NCPA - National Center for Policy Analysis

Maligning Food

June 1, 1999

Are food libel laws a good idea? Proponents think there should be recourse against those who purvey junk science and scare consumers away from certain agricultural products -- as CBS News did a decade ago in demonizing the chemical Alar, causing apple sales to plummet.

Those opposing such laws argue that scientists should not be muzzled and the consumer has a right to know when an agricultural chemical or process might threaten the nation's health.

  • At least 32 states have considered legislation that makes it easier to sue people who criticize the food and agriculture industries.
  • So far, 13 states have passed such laws.
  • While such laws vary from state to state, they are not as strict as traditional libel laws because they do not usually require proof of malice or that a specific person or product be falsely defamed, according to legal experts.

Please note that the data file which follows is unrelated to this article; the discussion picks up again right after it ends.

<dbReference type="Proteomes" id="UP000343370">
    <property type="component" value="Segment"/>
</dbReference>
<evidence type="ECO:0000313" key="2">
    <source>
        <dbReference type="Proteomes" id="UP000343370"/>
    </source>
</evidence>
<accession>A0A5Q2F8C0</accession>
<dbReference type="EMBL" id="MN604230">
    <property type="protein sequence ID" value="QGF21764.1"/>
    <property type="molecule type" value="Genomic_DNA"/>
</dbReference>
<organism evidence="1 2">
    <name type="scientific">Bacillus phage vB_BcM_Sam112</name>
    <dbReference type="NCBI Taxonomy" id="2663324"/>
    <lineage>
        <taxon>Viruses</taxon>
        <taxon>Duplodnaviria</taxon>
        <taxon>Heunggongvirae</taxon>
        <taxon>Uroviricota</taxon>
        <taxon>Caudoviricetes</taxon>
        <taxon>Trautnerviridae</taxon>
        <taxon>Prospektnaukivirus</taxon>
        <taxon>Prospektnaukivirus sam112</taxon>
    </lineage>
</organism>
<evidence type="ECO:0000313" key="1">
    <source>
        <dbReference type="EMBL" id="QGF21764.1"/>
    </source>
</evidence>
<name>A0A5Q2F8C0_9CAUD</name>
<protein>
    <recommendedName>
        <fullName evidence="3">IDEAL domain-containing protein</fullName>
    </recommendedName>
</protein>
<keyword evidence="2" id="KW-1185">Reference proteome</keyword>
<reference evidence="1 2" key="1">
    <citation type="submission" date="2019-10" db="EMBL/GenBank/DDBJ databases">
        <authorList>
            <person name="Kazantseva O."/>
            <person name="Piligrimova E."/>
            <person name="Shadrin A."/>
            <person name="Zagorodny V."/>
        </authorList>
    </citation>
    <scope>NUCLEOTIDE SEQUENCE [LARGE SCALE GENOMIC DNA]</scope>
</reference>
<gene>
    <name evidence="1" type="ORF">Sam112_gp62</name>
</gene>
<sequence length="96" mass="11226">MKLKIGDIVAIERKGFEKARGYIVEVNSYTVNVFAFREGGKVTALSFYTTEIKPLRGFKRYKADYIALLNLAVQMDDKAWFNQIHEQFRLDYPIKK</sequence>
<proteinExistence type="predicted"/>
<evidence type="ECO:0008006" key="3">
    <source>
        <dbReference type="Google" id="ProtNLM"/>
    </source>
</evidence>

• The statutes in effect reach across state borders since they apply to the production of national television programs and the preparation of manuscripts published into books sold nationwide.

Aside from the Alar scare, the most highly visible case recently was the suit by Texas cattleraisers against television personality Oprah Winfrey, who had stated on her show that the threat of "mad cow" disease had stopped her from "eating another burger."

A federal judge ruled in the case that the cattlemen could not sue under the Texas food libel law and a Texas jury ruled in Winfrey's favor. The cattlemen have appealed.

Source: Melody Petersen, "Farmers' Right to Sue Grows, Raising Debate on Food Safety," New York Times, June 1, 1999.


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